1982: Florinda Donner's book Shabono: A visit to a remote and magical world in the South American rainforest, is published by Delacorte Press.[5]
1983: An article in American Anthropology [Vol. 85, p. 664] is published entitled: "Shabono: Scandal or Superb Social Science?" Florindas book seems to have similarities with an earlier book: Ettore Biocca's Yanoáma (Dutton 1971), the oral autobiography of Helena Valero, a Caucasian girl kidnapped by Venezuelan Indians.
1985: Regine Margarita Thal changes officially her name to Florinda Donner.[6]
1985: Florinda Donner's book The Witch's Dream is published by Simon and Schuster with a foreword by Carlos Castaneda.
1991: Florinda's book Being-in-Dreaming: An Initiation into the Sorcerer's World is published by Harper San Francisco.[7]
1990's: Florinda Donner gives lectures and workshops about her books and shamanism in various places.
1992: Florinda says in an interview that she is no longer doing academic research.[8]
1993: Florinda changes her name to Donner-Grau.[2]
1993: Carlos Castaneda marries Florinda Donner in Las Vegas.
1994: Florinda Grau marries Tracy Kramer in Las Vegas.
1998: Castaneda signs a will leaving all his property to the Eagle's Trust.[9]
1998, April 4.: Florinda Donner's last public appearance. She appears in a workshop at Santa Monica College Gymnasium together with the other two "witches": Taisha Abelar and Carol Tiggs.
1998: Carlos Castaneda dies. The day after his death the "witches" Florinda Donner-Grau and Taisha Abelar vanish together with Amalia Marquez and Tensegrity teacher Kylie Lundahl, and nobody hears from them. A few weeks later Castaneda's adopted daughter Patricia Partin disappears as well.[10]
2003: A skeleton is found in Death Valley, California near the location where Patricia Partin's car was abandoned. The skeleton remains unidentified for three years.[11]
2006: The skeleton is identified as Patricia Partin's with a new DNA technology. Some former associates of Castaneda suspect that the missing women have committed suicide (possibly as soon as Carlos Castaneda died in 1998).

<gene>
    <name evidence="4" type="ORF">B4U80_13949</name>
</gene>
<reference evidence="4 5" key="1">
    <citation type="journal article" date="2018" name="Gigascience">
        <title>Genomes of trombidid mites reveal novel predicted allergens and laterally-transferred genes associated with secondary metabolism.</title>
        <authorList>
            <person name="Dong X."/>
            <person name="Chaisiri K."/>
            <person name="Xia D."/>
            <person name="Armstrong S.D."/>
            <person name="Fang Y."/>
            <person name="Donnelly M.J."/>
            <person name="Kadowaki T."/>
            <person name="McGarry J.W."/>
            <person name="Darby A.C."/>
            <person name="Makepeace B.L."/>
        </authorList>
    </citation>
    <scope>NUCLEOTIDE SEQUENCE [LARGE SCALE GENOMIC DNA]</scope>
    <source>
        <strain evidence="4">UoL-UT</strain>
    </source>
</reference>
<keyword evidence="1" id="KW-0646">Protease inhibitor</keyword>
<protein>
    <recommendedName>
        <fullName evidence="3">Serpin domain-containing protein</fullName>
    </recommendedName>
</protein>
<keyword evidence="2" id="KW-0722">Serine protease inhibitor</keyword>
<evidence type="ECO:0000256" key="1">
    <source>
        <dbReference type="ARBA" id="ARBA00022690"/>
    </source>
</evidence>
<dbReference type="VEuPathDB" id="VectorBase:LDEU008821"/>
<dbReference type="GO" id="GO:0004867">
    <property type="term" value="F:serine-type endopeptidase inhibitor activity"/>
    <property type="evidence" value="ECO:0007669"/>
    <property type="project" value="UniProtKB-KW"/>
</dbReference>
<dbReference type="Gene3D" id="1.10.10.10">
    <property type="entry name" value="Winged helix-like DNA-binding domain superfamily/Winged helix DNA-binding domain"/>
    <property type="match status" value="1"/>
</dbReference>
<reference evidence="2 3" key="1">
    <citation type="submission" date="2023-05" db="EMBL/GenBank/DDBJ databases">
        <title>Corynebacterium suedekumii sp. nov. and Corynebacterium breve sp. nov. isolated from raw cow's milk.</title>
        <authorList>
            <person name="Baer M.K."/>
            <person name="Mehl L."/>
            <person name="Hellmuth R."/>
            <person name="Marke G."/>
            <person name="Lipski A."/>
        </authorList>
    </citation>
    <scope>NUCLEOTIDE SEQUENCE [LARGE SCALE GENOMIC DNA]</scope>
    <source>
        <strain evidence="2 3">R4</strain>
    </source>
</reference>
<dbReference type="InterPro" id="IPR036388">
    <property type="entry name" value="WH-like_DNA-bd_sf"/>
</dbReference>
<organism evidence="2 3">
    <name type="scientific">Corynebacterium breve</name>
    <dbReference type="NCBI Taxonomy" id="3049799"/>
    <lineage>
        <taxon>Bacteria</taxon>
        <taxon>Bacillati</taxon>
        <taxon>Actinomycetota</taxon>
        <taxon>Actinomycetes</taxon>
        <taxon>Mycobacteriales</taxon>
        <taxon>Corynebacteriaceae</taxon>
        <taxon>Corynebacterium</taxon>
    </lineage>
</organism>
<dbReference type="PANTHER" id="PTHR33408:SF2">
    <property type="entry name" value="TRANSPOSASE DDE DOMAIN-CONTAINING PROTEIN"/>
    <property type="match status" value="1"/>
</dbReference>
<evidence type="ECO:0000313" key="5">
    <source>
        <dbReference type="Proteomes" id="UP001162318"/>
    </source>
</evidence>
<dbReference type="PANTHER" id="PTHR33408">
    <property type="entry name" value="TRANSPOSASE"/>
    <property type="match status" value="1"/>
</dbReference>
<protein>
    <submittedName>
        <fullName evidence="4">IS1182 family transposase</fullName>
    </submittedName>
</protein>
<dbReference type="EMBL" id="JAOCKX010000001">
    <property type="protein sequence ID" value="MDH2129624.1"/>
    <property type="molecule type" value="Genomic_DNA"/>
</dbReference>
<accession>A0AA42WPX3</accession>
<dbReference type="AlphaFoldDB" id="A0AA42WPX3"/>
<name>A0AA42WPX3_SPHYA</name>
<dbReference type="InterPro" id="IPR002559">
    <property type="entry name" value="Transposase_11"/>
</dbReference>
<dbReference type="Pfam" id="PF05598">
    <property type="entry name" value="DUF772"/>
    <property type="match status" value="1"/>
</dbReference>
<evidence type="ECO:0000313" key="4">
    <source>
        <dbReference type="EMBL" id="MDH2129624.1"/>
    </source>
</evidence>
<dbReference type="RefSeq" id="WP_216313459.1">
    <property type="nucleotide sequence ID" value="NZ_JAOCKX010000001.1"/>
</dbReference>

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Femminile Serpente
Numero di messaggi : 1826
Data d'iscrizione : 22.03.10
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MessaggioOggetto: Re: Florinda Donner Grau   Ven 26 Set 2014 - 14:00

Buon pomeriggio Admin, inserisco un aggiornamento di wikipedia...buona lettura.



In 1982 Florinda Donner published a book, Shabono: A Visit to a Remote and Magical World in the South American Rain Forest, named after the Yanomami word for shelter, a narrative of her life among the Yanomami Indians in the Amazon rainforest.
While initially praised as a compelling account of Yanomami culture, in 1983 controversy broke out when an article in American Anthropologist[4] accused the book of not being based on original ethnographic work, but instead being a patchwork made of previously published ethnographic accounts. Rebecca De Holmes, the author of the critique, stated that it was unlikely that Donner had spent any amount of time among the Yanomami. Particularly she criticized Donner for having plagiarized the biographical account of the Brazilian woman Helena Valero, who grew up as a captive among the Yanomami, without acknowledging having borrowed large parts of her life-story. Another critical review, by Dr. Debra Picchi, argues that the book was invalid as social science because of the authors auto-biographical focus on her personal development and experience, rather than on describing the Yanomami people.[5] One critic suspected that Donner might have worked from the many ethnographic movies about the Yanomami and argued that in that case her book could be considered an interpretive study of the visual documentary data.[6]
The validity of De Holmes' critique was largely accepted by the anthropological community. Even though Donner did not anywhere claim that her book was based on having actually lived among the Yanomami, she was roundly criticized for having used the ethnographic writing genre without her work in fact being based on anthropological methods. Eventually her former doctoral committee at UCLA published a letter in the Newsletter of the American Anthropological Association in which they expressed their disbelief in Donner's account stating that she was present in Los Angeles during the period in which she supposedly lived among the Yanomami. When the book was published they were not aware that the author was their former student, due to her having changed her name in the meantime.[2]
Some scholars later wondered why her book was criticized for being unscientific, even though it never made any explicit claims to scientific authority.[7] Combined with the controversy generated by the writings of Carlos Castaneda, the controversy about Donner's book contributed to sparking the ethnography "crisis of representation" of the 1980s, represented by the "Writing Culture" movement. The book is now generally considered "anthropologically inspired fiction".[8]